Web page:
Upon learning that the Lord Jesus was a Galilean, Pilate had Him taken to Herod, who was over Galilee.  It seems Pilate just wanted to get rid of this issue, so he passed Him over to Herod.  Herod questioned the Lord, he mocked Him by putting a robe on Him and sent Him back to Pilate.  (Read Luke 23:6-11). 

Reading Luke 23:13-24, we see that Pilate once again tried to release the Lord, but the people would not hear of it.  We read in Matthew 27:24, “When Pilate saw that he could prevail nothing, but that rather a tumult was made, he took water, and WASHED HIS HANDS before the multitude, saying, I AM INNOCENT OF THE BLOOD OF THIS JUST PERSON: see ye to it.”  Mark 15:15 tells us, “And so Pilate, willing to content the people, released Barabbas unto them, and delivered Jesus, when he had scourged him, to be crucified.”  In washing his hands, Pilate tried to disassociate himself from all responsibility he had for making the decision of crucifying the Lord.

We do well to look at part of the time Pilate spent questioning the Lord.  We read in John 19:9-16, “And went again into the judgment hall, and saith unto Jesus, Whence art thou? But Jesus gave him no answer. Then saith Pilate unto him, Speakest thou not unto me? knowest thou not that I have power to crucify thee, and have power to release thee? Jesus answered, Thou couldest have no power at all against me, except it were given thee from above: therefore he that delivered me unto thee hath the greater sin. And from thenceforth Pilate sought to release him: but the Jews cried out, saying, If thou let this man go, thou art not Caesar’s friend: whosoever maketh himself a king speaketh against Caesar. When Pilate therefore heard that saying, he brought Jesus forth, and sat down in the judgment seat in a place that is called the Pavement, but in the Hebrew, Gabbatha. And it was the preparation of the passover, and about the sixth hour: and he saith unto the Jews, Behold your King! But they cried out, Away with him, away with him, crucify him. Pilate saith unto them, Shall I crucify your King? The chief priests answered, We have no king but Caesar. Then delivered he him therefore unto them to be crucified. And they took Jesus, and led him away.”  When Pilate referred to Jesus as “your King”, I imagine this infuriated the crowd.  Pilate probably knew that, so his words were meant to stir them up.  His frustration with the Jews was overflowing by this time and he allowed the Lord Jesus to be taken away to Calvary, there to be crucified.  Pilate irritated the Jews again with the plaque he placed above the Lord’s head while He was on the cross. (Read John 19:19-22).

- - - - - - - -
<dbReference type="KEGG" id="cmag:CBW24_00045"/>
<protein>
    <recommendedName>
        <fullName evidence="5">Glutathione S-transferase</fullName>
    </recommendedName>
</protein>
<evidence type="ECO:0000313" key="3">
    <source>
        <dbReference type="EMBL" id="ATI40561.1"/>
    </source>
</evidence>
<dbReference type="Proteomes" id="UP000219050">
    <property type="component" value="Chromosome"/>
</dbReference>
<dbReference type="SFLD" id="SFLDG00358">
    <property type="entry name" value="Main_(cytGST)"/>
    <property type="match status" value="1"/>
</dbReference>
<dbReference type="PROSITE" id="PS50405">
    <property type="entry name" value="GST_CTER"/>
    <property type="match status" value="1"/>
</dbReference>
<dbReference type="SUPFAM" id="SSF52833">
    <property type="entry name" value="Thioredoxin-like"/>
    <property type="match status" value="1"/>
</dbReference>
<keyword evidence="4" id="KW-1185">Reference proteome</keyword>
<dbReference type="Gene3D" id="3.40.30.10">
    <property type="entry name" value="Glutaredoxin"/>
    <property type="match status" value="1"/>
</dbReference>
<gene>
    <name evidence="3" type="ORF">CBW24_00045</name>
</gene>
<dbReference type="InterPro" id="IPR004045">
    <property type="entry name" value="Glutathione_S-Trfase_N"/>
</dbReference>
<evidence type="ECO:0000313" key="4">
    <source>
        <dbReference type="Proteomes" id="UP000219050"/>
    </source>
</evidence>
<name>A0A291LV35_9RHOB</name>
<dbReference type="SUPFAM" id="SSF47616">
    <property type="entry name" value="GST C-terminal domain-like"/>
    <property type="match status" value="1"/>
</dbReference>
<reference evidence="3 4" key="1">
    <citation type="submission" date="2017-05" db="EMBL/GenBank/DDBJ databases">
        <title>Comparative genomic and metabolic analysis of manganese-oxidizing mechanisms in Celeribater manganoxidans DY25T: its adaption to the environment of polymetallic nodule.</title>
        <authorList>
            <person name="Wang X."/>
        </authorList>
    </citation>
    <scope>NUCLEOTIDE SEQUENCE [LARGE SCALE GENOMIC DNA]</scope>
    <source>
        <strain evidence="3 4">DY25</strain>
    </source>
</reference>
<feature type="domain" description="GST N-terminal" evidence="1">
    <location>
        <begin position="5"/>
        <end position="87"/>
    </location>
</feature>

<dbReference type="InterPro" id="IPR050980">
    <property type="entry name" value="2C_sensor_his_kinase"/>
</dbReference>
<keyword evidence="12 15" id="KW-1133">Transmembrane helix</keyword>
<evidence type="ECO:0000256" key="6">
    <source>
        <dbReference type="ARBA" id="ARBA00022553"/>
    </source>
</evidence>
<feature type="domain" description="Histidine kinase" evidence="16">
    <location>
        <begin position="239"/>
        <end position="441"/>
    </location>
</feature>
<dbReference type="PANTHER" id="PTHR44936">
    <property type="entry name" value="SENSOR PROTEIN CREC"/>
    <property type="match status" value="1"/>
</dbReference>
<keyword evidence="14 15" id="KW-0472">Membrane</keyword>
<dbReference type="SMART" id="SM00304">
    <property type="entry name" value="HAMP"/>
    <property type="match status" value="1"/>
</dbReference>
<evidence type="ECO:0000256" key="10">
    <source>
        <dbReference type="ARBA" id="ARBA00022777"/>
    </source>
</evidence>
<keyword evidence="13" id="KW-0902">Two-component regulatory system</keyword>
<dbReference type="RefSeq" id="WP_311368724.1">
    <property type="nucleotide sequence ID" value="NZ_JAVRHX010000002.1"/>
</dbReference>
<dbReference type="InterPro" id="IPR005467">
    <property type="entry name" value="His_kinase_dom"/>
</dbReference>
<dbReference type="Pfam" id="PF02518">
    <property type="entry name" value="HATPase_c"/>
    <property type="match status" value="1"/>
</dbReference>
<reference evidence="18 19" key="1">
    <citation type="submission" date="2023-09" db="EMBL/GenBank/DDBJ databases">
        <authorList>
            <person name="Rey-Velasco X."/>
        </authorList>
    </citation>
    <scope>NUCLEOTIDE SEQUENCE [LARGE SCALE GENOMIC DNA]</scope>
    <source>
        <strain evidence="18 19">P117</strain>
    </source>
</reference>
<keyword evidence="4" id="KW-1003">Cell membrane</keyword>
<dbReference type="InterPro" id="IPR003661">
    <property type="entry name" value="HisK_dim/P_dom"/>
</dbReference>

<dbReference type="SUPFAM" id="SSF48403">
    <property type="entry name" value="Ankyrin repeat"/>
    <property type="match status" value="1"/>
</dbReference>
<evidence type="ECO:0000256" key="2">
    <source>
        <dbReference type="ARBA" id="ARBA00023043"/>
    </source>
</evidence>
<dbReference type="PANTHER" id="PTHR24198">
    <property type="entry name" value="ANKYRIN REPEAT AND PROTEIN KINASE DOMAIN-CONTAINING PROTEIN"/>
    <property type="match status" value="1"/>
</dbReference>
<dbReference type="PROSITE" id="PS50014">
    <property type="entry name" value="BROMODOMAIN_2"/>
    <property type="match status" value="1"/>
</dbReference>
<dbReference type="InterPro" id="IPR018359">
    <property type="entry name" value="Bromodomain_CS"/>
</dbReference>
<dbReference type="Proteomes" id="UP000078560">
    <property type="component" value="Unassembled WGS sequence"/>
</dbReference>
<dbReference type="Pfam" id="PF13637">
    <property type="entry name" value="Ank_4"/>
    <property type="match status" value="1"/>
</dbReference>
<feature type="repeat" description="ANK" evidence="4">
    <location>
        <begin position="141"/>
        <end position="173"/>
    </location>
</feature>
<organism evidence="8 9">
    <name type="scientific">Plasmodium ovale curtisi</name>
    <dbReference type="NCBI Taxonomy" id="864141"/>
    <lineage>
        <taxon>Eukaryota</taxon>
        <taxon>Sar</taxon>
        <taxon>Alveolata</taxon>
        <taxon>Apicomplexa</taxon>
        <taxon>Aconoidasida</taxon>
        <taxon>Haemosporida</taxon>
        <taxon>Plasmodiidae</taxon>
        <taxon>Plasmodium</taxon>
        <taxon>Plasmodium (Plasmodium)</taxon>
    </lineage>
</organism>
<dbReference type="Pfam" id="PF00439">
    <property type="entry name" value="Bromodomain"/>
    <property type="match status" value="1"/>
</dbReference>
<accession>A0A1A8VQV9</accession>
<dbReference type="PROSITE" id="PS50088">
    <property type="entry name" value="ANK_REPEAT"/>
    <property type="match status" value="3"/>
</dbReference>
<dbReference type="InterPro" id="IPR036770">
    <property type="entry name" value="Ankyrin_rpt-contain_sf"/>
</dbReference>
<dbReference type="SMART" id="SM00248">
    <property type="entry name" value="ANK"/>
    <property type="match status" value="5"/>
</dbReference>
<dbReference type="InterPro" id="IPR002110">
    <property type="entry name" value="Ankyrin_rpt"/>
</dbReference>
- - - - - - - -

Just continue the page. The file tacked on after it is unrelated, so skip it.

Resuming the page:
Pilate made a mistake that many people still make today.  He tried to please the people around him, more than he was determined to be fair.  In John 18:38, he asked the Lord, “What is truth?”  Then he walked away before the Lord could answer him.  He had the perfect opportunity to learn that Jesus is “the way, the truth, and the life” (John 14:6), but he did not listen.  Some scholars say that Pilate committed suicide in AD 39.  Much more could be said about Pilate, but we will stop here. (440.4)